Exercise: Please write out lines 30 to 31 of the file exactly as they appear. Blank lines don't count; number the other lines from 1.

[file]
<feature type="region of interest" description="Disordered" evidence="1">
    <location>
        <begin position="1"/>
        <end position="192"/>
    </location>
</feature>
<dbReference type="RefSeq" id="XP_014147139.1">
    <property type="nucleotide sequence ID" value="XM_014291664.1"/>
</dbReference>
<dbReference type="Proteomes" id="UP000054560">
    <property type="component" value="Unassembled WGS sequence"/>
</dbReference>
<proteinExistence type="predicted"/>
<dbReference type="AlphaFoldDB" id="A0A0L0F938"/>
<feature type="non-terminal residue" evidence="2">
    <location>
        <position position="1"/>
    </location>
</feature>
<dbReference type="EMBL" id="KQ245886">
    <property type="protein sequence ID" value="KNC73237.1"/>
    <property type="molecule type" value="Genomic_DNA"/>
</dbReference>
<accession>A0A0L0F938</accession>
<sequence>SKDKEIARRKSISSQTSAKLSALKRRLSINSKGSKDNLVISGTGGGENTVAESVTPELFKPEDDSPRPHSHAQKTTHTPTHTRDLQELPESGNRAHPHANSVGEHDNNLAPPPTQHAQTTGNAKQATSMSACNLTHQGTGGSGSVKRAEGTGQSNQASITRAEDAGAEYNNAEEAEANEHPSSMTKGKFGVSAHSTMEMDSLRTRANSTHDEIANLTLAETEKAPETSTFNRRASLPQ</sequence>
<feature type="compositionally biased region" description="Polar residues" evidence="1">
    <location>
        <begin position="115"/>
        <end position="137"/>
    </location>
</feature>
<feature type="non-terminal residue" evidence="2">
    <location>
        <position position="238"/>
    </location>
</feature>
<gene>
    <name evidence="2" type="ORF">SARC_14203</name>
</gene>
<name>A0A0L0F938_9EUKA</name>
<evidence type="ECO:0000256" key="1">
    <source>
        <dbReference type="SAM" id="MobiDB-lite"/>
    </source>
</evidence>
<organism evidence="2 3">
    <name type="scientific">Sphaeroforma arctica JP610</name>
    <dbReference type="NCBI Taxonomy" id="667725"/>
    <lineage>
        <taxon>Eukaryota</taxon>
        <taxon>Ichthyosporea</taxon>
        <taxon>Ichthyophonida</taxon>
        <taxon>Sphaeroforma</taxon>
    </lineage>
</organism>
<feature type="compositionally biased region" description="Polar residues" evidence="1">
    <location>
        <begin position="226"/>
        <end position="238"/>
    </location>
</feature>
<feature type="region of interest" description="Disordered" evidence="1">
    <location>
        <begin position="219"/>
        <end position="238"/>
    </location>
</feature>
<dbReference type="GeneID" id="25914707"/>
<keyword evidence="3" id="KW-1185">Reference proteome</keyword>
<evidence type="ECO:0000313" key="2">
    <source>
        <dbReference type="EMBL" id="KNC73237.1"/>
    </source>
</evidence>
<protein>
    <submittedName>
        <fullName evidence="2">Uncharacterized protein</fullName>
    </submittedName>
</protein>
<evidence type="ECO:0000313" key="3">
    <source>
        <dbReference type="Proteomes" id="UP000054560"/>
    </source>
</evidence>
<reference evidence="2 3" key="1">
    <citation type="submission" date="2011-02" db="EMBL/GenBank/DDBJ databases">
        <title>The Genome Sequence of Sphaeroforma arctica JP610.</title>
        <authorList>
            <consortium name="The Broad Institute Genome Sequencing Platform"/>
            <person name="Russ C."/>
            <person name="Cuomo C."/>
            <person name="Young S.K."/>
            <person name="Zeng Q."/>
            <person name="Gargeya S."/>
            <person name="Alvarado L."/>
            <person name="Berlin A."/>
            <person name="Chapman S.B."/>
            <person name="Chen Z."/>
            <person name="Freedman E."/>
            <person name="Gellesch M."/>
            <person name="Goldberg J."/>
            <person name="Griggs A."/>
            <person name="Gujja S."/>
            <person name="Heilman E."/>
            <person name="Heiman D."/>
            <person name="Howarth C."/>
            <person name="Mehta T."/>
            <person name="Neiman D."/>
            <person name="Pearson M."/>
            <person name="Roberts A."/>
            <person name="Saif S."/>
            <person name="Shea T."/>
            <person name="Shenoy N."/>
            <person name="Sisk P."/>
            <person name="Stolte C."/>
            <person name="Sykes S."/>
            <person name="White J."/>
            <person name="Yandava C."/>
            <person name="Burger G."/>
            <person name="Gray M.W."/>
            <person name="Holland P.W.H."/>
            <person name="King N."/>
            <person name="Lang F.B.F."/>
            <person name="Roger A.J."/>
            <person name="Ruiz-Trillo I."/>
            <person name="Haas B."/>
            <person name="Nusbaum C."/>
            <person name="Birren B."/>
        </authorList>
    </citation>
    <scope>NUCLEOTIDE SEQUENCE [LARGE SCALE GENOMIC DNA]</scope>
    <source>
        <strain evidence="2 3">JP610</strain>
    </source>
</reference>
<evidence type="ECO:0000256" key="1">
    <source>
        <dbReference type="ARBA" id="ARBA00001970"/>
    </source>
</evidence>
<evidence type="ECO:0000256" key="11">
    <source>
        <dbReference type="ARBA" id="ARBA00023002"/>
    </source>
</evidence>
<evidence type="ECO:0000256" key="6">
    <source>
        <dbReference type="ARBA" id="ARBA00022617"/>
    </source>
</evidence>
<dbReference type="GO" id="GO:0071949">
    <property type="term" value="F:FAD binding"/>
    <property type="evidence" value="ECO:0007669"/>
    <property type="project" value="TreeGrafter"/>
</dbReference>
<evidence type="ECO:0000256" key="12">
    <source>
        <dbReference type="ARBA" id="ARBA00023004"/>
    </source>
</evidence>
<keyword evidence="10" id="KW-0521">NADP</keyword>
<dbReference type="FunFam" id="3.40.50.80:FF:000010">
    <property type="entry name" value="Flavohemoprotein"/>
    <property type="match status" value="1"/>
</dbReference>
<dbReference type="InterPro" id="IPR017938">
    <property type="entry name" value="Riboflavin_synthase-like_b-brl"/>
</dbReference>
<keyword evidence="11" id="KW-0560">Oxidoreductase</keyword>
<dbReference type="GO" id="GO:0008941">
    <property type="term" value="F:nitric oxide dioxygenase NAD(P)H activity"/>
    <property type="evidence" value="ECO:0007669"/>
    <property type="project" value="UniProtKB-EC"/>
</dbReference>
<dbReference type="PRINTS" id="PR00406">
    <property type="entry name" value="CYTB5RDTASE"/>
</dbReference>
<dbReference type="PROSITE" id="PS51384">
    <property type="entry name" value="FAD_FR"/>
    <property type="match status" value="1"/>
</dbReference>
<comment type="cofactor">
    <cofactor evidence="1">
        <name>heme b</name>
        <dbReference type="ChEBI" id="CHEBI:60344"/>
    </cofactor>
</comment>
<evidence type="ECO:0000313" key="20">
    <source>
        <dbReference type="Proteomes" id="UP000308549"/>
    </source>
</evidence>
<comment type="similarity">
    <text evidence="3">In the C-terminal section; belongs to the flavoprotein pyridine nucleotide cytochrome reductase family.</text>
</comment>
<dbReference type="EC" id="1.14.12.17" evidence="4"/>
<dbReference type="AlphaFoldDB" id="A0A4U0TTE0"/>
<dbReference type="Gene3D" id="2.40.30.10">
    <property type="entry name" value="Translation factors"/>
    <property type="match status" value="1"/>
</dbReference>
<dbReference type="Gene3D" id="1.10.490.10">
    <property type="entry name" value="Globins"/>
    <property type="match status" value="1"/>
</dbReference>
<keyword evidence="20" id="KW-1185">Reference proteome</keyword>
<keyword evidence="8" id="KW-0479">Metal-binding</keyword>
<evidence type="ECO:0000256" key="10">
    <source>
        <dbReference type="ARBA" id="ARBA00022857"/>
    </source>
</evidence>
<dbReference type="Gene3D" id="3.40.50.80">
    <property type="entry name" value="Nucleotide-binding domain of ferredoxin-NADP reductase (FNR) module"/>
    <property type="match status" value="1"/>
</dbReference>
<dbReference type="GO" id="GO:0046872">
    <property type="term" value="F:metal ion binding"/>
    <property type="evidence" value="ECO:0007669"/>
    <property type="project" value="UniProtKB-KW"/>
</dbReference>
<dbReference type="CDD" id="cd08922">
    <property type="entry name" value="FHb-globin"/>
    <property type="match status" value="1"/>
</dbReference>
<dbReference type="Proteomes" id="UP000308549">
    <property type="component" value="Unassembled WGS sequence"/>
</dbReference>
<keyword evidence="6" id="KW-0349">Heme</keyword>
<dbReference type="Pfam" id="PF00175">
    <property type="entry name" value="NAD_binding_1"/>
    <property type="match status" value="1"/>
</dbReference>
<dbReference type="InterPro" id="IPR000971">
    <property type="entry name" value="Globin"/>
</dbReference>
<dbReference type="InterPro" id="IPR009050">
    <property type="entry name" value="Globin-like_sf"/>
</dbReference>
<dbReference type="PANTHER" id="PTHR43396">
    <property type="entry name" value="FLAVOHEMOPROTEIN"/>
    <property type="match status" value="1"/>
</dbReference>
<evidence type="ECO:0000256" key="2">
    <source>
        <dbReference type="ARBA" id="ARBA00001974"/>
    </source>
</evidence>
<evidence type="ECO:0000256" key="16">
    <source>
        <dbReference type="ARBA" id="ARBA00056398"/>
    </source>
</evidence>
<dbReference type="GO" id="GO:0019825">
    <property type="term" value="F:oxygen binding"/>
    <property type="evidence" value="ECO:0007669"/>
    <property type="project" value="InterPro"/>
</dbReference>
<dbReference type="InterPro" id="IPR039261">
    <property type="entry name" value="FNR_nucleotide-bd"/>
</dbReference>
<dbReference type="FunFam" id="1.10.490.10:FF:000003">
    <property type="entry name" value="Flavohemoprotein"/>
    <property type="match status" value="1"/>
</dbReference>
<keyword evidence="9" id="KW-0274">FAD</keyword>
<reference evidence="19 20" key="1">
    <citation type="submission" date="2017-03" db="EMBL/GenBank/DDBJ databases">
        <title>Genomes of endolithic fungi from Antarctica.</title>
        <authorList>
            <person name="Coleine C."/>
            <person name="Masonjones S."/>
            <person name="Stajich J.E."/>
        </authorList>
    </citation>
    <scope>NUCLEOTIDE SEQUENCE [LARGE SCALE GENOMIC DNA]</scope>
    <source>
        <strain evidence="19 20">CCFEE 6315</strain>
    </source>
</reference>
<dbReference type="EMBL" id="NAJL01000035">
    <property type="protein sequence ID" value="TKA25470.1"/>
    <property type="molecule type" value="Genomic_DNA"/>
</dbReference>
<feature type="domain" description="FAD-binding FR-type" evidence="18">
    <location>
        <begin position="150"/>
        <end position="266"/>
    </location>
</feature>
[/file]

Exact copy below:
    </location>
</feature>